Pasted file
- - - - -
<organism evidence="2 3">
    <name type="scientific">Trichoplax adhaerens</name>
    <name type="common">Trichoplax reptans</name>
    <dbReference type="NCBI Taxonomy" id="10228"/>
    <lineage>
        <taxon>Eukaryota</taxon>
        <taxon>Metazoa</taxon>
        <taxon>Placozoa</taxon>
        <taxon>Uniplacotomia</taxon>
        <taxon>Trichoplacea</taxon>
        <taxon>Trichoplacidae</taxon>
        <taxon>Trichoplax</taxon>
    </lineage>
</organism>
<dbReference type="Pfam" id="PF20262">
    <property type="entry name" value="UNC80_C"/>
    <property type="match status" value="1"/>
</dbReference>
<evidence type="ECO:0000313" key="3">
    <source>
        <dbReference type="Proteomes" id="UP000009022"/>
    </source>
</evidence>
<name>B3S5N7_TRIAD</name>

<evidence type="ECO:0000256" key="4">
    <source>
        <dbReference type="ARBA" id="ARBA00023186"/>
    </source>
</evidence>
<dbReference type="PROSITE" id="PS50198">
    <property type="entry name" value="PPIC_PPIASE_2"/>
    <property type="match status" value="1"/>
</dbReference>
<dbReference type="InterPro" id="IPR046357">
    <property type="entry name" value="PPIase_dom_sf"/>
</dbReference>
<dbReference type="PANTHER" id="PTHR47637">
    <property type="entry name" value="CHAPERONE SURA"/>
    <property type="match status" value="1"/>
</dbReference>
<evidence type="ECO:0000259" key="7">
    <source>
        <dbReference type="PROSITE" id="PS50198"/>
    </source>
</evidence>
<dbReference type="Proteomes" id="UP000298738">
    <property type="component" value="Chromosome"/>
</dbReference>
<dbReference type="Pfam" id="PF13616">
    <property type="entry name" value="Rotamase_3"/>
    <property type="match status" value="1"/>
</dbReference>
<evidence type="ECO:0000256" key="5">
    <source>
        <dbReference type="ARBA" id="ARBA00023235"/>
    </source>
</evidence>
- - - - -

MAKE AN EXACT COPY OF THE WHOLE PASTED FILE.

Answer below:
<organism evidence="2 3">
    <name type="scientific">Trichoplax adhaerens</name>
    <name type="common">Trichoplax reptans</name>
    <dbReference type="NCBI Taxonomy" id="10228"/>
    <lineage>
        <taxon>Eukaryota</taxon>
        <taxon>Metazoa</taxon>
        <taxon>Placozoa</taxon>
        <taxon>Uniplacotomia</taxon>
        <taxon>Trichoplacea</taxon>
        <taxon>Trichoplacidae</taxon>
        <taxon>Trichoplax</taxon>
    </lineage>
</organism>
<dbReference type="Pfam" id="PF20262">
    <property type="entry name" value="UNC80_C"/>
    <property type="match status" value="1"/>
</dbReference>
<evidence type="ECO:0000313" key="3">
    <source>
        <dbReference type="Proteomes" id="UP000009022"/>
    </source>
</evidence>
<name>B3S5N7_TRIAD</name>

<evidence type="ECO:0000256" key="4">
    <source>
        <dbReference type="ARBA" id="ARBA00023186"/>
    </source>
</evidence>
<dbReference type="PROSITE" id="PS50198">
    <property type="entry name" value="PPIC_PPIASE_2"/>
    <property type="match status" value="1"/>
</dbReference>
<dbReference type="InterPro" id="IPR046357">
    <property type="entry name" value="PPIase_dom_sf"/>
</dbReference>
<dbReference type="PANTHER" id="PTHR47637">
    <property type="entry name" value="CHAPERONE SURA"/>
    <property type="match status" value="1"/>
</dbReference>
<evidence type="ECO:0000259" key="7">
    <source>
        <dbReference type="PROSITE" id="PS50198"/>
    </source>
</evidence>
<dbReference type="Proteomes" id="UP000298738">
    <property type="component" value="Chromosome"/>
</dbReference>
<dbReference type="Pfam" id="PF13616">
    <property type="entry name" value="Rotamase_3"/>
    <property type="match status" value="1"/>
</dbReference>
<evidence type="ECO:0000256" key="5">
    <source>
        <dbReference type="ARBA" id="ARBA00023235"/>
    </source>
</evidence>